sat 02/03/2024

Les vêpres siciliennes, Welsh National Opera review - spectacular, silly, but some great music | reviews, news & interviews

Les vêpres siciliennes, Welsh National Opera review - spectacular, silly, but some great music

Les vêpres siciliennes, Welsh National Opera review - spectacular, silly, but some great music

Verdi's reluctant grand opera colourfully staged, brilliantly played, unevenly sung

Wojtech Gierlach, Anush Hovhannisyan, Jung Soo Yun, and Giorgio Caoduro with assorted Frenchmen ripe for massacreJohan Person

It’s not hard to see why The Sicilian Vespers has struggled since its surprisingly successful opening run at the Paris Opéra in 1855. Verdi had composed it reluctantly, despised the librettist, Eugène Scribe, who he regarded as a well-named cynical scribbler, and tried unsuccessfully to get a release from his contract.

The result is undeniably patchy, narratively implausible to the point of silliness, and though tight by the standards of French grand opera, nevertheless at least one scene too long.

Yet having said all that, one is left with the impression of a work that overall only just misses  greatness, so good is its best music. This is, after all, middle period Verdi. It has three or four brilliant solo arias, at least three superb dialogue scenes - the sort of thing at which Verdi excelled   and which he tried to get Scribe to write more of. The choruses are good, not overwhelming, a mild disappointment in what ought to be a crowd opera; and the final massacre is a damp squib compared to the famous one in Meyerbeer’s Les Huguenots (also Scribe, but a work Verdi admired). But he surely never wrote more powerfully for the orchestra, at least until Don Carlos; and the orchestral playing, under Carlo Rizzi, is musically the outstanding feature of this new production by WNO’s outgoing but happily not outlawed artistic director David Pountney, the final panel in his triptych of middle-period Verdi.

The staging itself is a characteristically hybrid affair, always spectacular, occasionally impenetrable. Pountney’s preference for colliding images over subtle inflection is much in evidence. The curtain goes up (nice to see it at the start for once) on the population of Palermo on their hands and knees scrubbing the streets watched by French soldiers in full dress uniform; at the end a few of the local girls who had been dragged away from their weddings by Frenchmen reappear as topless slags, still with their wedding veils, still scrubbing, while everyone else - French and Palermese - celebrates the marriage of the Sicilian hero and heroine. 

Yet curiously there is actually nothing noticeably Sicilian on the stage at all. Scribe adapted his libretto from an earlier one about the Duke of Alba, and this production could just as well have been that, pace the words. While Marie-Jeanne Lecca’s costumes veer wildly between images of fancy-dress tyranny, Raymond Bauer’s sets are nothing but huge interlocking picture frames or, after the interval, vast bookless book-cases that trundle around - black prison walls constantly on the move. Dull it certainly is not. But one would give the price of a stalls seat for the occasional olive tree, or even a mafioso in dark suit and sunglasses, something usually to be found in operatic wardrobes.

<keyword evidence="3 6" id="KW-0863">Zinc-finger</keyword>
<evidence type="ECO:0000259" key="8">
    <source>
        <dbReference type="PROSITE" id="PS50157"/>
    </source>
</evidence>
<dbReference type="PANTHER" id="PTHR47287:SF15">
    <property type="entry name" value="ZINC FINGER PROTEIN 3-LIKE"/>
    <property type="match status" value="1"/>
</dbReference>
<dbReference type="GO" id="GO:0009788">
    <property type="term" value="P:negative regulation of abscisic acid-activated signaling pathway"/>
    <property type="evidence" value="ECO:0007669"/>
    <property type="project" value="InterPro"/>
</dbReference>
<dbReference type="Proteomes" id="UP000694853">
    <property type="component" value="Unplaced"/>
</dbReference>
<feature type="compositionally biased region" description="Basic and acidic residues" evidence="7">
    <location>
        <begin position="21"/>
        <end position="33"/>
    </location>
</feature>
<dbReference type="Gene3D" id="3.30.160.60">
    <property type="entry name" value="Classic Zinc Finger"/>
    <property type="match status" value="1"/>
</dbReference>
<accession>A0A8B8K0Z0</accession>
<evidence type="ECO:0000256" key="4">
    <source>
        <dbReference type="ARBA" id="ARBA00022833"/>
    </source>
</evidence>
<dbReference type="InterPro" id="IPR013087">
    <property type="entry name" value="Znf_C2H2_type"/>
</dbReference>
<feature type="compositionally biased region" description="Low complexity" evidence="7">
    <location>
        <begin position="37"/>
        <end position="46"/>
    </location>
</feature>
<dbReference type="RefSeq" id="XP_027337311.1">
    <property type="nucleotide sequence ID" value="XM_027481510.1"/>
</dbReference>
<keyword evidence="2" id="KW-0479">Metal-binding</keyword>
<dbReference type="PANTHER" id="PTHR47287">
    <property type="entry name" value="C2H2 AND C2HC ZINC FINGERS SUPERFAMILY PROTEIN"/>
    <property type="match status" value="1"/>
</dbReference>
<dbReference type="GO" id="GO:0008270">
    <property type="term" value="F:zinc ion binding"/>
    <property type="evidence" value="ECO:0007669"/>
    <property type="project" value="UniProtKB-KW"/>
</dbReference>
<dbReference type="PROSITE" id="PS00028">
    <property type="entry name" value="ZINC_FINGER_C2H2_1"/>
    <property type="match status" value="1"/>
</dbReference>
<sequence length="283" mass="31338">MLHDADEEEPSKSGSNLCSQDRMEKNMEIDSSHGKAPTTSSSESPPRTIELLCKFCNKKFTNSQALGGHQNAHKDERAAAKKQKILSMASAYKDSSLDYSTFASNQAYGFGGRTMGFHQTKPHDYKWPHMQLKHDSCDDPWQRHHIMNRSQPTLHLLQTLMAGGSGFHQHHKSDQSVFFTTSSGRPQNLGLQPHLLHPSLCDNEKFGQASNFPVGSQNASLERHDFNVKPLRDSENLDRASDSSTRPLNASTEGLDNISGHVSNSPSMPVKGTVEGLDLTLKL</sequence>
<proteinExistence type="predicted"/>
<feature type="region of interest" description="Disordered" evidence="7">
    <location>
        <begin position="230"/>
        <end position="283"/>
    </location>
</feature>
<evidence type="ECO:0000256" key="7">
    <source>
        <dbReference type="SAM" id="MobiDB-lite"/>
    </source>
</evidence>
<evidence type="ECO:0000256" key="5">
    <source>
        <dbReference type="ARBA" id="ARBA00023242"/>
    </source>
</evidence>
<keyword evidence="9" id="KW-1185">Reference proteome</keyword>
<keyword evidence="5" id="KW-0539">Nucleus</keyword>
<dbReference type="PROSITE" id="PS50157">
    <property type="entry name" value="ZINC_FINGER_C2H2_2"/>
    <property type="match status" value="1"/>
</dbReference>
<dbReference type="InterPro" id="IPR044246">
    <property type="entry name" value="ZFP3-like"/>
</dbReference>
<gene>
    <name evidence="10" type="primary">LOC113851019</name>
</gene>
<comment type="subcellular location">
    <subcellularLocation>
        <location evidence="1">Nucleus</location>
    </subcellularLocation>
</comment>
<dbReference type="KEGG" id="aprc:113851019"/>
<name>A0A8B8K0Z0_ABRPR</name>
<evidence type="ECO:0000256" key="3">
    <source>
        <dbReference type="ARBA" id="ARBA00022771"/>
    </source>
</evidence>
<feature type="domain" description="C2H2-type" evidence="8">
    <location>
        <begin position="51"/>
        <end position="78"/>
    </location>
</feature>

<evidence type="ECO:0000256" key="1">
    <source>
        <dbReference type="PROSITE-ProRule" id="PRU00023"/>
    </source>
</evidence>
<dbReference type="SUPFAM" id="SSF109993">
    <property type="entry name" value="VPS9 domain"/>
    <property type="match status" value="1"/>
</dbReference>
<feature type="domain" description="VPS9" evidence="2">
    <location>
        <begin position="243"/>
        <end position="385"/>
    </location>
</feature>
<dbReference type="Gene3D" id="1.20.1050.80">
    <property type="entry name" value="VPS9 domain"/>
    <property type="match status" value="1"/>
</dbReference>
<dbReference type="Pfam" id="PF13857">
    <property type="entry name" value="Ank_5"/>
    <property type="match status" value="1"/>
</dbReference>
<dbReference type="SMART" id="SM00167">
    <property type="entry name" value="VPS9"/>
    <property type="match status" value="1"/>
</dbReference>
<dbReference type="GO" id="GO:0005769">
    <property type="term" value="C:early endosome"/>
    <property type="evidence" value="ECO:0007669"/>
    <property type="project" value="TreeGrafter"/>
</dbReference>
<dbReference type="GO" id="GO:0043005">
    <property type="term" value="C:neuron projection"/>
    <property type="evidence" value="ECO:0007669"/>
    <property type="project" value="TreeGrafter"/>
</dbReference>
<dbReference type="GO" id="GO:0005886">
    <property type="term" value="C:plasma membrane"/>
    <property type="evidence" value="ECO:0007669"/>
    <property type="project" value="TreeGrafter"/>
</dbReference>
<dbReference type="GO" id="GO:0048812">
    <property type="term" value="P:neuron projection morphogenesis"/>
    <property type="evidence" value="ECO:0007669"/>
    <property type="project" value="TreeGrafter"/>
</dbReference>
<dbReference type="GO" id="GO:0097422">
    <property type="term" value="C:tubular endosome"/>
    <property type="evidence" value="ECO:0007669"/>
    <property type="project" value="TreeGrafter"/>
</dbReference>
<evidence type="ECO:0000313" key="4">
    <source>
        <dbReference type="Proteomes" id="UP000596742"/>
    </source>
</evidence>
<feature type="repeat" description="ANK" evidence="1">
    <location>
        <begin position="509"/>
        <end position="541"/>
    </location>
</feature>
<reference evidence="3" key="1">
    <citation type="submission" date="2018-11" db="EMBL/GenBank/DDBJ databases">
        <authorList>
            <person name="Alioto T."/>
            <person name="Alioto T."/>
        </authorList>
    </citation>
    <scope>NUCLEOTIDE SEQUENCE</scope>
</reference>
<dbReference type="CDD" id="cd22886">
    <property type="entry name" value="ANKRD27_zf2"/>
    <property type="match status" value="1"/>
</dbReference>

From the singers, as usual, Verdi demands nothing but the best. Caruso famously said of Il Trovatore that the only thing it needed was the four greatest singers in the world, and The Sicilian Vespers makes comparable demands.  Pountney’s cast aren’t quite that. Anush Hovhannisyan (pictured above with Wojtek Gierlach and Jung Soo Yun) is a fluent Hélène, the duchess who seeks vengeance on the French for the execution  of her brother. She handles the coloratura well, if not with perfect intonation, but needs more warmth in the voice, more variety of colour, and more mobility on stage. The tenor Jung Soo Yun is a lithe, personable Henri - the freedom fighter who turns out, embarrassingly, to be the love-child of the tyrant French governor. But after five long acts the voice was wearing a shade thin, the figure drooping a bit. The problem for Henri (and the director) is to know whether he is or is not a freedom fighter. Even as the bells clang and the massacre starts, one still isn’t quite sure, and nor, I felt, was Jung Soo Yun.

About Procida, the Bakunin of the piece, there is no such doubt. Wojtek Gierlach is solid in the role but never quite catches the character’s burning ruthlessness, his single-minded, suicide-belted determination to kill himself and everyone else in sight, and vocally, though forceful, he rather lacks finesse. Best of the soloists, for me, is the tyrant De Montfort himself, Giorgio Caoduro, likewise not entirely beautiful of voice but very moving in his great Act 3 aria where he learns the identity of his son in a letter from the dying mother.

The mother, not one of Verdi’s dramatis personae, also features here in the long Act 3 ballet, cleverly if disturbingly choreographed by Caroline Finn as the story of the affair that led to Henri’s birth, not of course excluding that event. Astonishing dancing by members of the National Dance Company Wales. But I think Verdi was wise to allow its omission.

A work that overall only just misses greatness, so good is its best music


Editor Rating: 
Average: 3 (1 vote)

Share this article

Add comment


Get a weekly digest of our critical highlights in your inbox each Thursday!

Simply enter your email address in the box below

View previous newsletters